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Medzhitov snags another big science prize

More than 150 scientists were nominated for the first-ever Lurie Prize in the Biomedical Sciences. Just one person won it: Yale immunologist Ruslan Medzhitov.

The David W. Wallace Professor of Immunobiology and a Howard Hughes Medical Institute investigator at the Yale School of Medicine, Medzhitov will receive a $100,000 prize "for seminal discoveries related to the innate immune system, the human body’s first line of defense against invading organisms," says a press release from the Foundation for the National Institutes of Health.

Medzhitov came to Yale in 1994 to work with immunologist Charles Janeway, who had developed a radical new theory about how the immune system works. Despite his lack of hands-on research experience—he had no access to labs in Moscow, where he earned his PhD—Medzhitov ran the experiments that proved his mentor's theory. He has racked up several prestigious honors, including the Shaw Prize in 2011 and the Rosenstiel Award in 2010.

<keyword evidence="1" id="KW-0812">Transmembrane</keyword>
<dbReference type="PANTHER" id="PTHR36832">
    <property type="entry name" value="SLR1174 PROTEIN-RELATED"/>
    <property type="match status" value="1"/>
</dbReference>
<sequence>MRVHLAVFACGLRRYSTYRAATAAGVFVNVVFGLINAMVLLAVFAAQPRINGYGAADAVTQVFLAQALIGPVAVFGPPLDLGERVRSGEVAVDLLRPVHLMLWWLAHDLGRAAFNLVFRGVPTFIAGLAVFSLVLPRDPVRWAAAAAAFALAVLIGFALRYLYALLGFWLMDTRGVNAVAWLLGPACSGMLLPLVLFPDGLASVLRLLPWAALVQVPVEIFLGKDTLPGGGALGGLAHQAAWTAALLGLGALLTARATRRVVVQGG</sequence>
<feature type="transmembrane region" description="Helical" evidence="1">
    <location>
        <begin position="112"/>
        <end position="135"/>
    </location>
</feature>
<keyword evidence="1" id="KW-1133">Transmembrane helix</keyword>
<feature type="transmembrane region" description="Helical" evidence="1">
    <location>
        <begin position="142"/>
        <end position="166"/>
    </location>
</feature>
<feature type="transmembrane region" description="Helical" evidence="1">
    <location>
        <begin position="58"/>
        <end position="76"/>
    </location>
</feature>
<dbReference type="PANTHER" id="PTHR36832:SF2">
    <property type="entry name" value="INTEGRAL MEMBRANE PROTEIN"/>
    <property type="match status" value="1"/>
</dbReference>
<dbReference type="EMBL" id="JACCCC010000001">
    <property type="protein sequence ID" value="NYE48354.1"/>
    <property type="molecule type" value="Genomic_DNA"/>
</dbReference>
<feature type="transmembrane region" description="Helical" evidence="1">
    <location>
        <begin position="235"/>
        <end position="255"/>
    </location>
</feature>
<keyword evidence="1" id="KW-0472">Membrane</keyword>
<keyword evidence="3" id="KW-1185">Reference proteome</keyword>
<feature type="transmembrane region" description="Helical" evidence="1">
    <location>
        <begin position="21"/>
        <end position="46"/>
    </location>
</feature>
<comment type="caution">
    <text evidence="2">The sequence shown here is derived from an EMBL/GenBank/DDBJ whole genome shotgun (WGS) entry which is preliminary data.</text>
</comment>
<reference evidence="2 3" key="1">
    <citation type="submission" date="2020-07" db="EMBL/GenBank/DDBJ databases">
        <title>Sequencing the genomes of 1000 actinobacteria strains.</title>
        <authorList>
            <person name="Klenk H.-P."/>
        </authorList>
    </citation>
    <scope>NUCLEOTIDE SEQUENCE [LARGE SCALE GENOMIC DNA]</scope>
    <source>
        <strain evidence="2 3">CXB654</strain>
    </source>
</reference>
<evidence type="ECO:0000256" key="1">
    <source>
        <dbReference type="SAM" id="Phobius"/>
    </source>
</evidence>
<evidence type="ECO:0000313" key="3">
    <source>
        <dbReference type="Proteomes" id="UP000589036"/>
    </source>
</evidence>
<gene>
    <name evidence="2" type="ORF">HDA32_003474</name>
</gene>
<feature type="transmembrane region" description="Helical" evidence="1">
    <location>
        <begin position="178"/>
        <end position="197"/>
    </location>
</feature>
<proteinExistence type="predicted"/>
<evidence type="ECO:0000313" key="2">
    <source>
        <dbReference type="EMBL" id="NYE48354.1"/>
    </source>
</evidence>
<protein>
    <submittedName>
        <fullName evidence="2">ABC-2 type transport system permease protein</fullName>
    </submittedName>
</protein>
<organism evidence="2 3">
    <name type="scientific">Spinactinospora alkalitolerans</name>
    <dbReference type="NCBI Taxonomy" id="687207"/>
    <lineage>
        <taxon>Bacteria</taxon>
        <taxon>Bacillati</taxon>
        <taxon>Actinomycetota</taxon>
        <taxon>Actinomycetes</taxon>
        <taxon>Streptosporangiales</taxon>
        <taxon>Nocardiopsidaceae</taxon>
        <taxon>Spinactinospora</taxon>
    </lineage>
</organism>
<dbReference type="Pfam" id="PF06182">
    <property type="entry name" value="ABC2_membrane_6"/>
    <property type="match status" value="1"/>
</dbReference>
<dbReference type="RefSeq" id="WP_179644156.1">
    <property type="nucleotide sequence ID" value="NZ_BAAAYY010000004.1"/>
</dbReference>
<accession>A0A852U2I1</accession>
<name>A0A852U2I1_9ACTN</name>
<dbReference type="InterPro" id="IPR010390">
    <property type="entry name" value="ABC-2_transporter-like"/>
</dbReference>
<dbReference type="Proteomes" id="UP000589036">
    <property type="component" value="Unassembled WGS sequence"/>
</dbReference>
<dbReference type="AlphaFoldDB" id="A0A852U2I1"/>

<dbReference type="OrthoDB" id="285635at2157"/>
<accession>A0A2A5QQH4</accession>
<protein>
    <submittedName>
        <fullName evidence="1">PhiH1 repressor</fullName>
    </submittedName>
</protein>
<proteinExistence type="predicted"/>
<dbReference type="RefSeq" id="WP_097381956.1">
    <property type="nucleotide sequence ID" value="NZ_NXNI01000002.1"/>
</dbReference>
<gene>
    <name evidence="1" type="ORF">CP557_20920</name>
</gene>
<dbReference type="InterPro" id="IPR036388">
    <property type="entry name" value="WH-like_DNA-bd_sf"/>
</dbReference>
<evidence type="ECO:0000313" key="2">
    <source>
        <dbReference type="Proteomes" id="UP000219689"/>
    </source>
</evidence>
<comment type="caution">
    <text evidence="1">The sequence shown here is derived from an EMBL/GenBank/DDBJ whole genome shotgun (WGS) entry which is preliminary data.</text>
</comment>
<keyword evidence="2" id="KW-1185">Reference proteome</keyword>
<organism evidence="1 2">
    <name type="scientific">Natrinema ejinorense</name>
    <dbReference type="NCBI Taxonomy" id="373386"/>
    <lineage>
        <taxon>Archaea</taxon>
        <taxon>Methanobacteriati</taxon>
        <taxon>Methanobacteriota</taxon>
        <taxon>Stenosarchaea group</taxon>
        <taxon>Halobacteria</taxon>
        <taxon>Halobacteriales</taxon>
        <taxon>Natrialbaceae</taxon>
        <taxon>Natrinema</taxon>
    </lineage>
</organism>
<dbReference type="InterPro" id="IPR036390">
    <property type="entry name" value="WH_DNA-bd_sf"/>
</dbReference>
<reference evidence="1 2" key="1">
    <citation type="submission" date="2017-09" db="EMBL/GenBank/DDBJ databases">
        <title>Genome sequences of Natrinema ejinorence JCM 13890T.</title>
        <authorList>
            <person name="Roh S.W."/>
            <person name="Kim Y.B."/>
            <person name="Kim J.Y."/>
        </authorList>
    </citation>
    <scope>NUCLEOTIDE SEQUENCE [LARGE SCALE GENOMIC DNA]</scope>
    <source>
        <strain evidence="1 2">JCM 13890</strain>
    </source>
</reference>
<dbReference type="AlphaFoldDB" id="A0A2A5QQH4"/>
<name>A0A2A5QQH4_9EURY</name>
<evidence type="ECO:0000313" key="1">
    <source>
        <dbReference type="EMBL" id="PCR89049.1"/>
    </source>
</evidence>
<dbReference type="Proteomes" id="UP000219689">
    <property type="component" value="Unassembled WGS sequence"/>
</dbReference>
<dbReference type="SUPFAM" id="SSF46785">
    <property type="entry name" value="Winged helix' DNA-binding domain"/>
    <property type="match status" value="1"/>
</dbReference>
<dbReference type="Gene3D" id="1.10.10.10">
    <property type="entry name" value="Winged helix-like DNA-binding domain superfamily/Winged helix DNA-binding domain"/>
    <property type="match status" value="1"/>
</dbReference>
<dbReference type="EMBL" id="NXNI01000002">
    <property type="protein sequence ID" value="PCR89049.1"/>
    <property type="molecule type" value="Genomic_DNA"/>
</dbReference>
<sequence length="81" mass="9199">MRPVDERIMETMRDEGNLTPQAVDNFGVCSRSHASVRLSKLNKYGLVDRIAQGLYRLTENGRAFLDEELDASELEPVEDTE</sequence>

The Lurie Prize, funded by FNIH board member Ann Lurie, "recognizes young scientists, defined as individuals under the age of 52, who have made paradigm changing contributions to biomedical research," the Foundation's press release says.

So for scientists, "young" means under 52? Clearly I'm in the wrong field.

Filed under Ruslan Medzhitov, School of Medicine, Lurie Prize, immunology
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